Alexander Kagansky was a renowned Russian scientist who was doing research on a COVID-19 vaccine. Then, he fell through a window to his death. While it’s not the first suspicious death via defenestration in Russia — it, in fact, seems to be the (alleged) preferred method of execution for President Vladimir Putin’s (alleged) enemies — it’s one of the most suspicious in recent months.
Let’s take a look at what happened.
The COVID-19 Vaccine Death Of Alexander Kagansky
A trained biologist with ties to Edinburgh University, the 45-year-old Kagansky was reportedly working on a COVID-19 vaccine. While it’s unclear what made Kagansky’s vaccine a standout from other, FDA-approved vaccines, what is clear is that he was working on the vaccine when he fell from the 14th floor window of his apartment.
“Kagansky had been working to develop a vaccine against the coronavirus and he died “under strange circumstances,” reports Business Today.
“It added that the police believes Kagansky had been in a scuffle before falling down the window of the 14th floor apartment. The report did not provide any further details about which of the current COVID-19 vaccines Kagansky was working on.”
It’s also clear that Kagansky’s death was neither an accident nor self-inflicted. According to The New York Post, Kagansky was found with a stab wound in his body, as well.
Journalist Igor Ivanov was listed as a suspect, but he has since been released after being questioned and passing a lie detector test.
Part Of A Disinformation Campaign?
There might be a reason why Kagansky’s death is part of a bigger picture of Russian disinformation. According to Politico, Russia’s favorite tactic — disinformation — was used to discredit Western vaccines while promoting their own, rival COVID-19 vaccines.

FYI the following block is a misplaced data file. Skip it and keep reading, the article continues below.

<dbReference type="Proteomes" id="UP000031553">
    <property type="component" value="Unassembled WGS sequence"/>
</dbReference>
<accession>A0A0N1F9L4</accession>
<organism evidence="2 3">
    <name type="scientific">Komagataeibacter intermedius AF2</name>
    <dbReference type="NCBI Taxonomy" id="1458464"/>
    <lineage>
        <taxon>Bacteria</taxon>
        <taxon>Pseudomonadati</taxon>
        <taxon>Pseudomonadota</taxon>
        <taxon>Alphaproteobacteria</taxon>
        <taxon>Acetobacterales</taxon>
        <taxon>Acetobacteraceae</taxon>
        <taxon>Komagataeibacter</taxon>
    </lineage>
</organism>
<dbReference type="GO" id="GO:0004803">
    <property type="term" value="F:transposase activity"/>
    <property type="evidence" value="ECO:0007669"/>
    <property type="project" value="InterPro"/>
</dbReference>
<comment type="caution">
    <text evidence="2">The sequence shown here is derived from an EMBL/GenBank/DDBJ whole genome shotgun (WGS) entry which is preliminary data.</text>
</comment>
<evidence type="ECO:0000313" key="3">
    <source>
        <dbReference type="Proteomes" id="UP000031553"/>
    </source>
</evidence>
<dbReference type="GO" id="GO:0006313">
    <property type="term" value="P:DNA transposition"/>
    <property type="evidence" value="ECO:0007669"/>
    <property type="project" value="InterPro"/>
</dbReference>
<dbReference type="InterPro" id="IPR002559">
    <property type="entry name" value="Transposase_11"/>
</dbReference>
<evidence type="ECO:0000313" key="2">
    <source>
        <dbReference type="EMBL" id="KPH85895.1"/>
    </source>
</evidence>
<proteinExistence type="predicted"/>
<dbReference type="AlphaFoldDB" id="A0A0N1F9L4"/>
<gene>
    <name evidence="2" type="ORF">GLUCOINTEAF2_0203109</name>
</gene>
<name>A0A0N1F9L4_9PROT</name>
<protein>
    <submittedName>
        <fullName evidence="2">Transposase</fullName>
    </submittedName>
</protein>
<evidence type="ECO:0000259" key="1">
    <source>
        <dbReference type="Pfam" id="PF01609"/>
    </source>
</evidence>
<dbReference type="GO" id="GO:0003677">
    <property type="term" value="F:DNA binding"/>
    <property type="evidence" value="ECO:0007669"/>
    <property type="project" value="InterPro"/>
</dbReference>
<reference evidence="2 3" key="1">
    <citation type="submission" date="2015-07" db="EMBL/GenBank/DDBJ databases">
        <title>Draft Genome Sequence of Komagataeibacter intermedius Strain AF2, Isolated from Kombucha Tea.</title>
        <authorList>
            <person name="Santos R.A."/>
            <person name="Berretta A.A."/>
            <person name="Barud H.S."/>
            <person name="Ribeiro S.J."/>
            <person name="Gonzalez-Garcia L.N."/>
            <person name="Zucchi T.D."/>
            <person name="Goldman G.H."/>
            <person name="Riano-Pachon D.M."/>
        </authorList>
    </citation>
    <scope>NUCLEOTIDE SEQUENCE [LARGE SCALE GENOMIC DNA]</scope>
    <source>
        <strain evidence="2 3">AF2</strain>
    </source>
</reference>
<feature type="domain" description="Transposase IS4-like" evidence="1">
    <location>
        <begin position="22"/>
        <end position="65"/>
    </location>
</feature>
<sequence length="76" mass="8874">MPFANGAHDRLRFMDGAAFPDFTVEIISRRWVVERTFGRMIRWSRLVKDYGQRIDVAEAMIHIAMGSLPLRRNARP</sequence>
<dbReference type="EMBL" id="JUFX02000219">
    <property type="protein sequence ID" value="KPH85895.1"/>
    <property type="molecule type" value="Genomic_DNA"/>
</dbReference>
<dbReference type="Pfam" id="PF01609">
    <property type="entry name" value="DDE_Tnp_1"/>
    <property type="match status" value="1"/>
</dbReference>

“The goal has been to denigrate vaccines from the West,” said Bret Schafer, a media and digital disinformation fellow at the German Marshall Fund of the United States’ Alliance for Securing Democracy, a think tank in Washington. “It’s a strategic attempt to sow doubt for Moscow’s own geopolitical interests.”
And while the so-called “conspiracy theories” seem to take hold in Eastern Europe — especially in countries that were formerly part of the Soviet bloc — other disinformation campaigns, such as those that falsely tie the pandemic to 5G technology and integrates “anti-vaxxer” verbiage for maximum effect, have taken a strong hold in the United States as well.
Could it be that Kagansky’s failure to deliver viable COVID-19 vaccines to the global market played a role in his suspicious demise? It’s possible.
But experts are warning global citizens to take all information with a grain of salt, and to really conduct independent research from reputable sites before believing one thing, or another, from a report.
“Disinformation is playing with peoples’ lives. Disinformation can kill,” said Josep Borrell, head of the EU’s European External Action Service.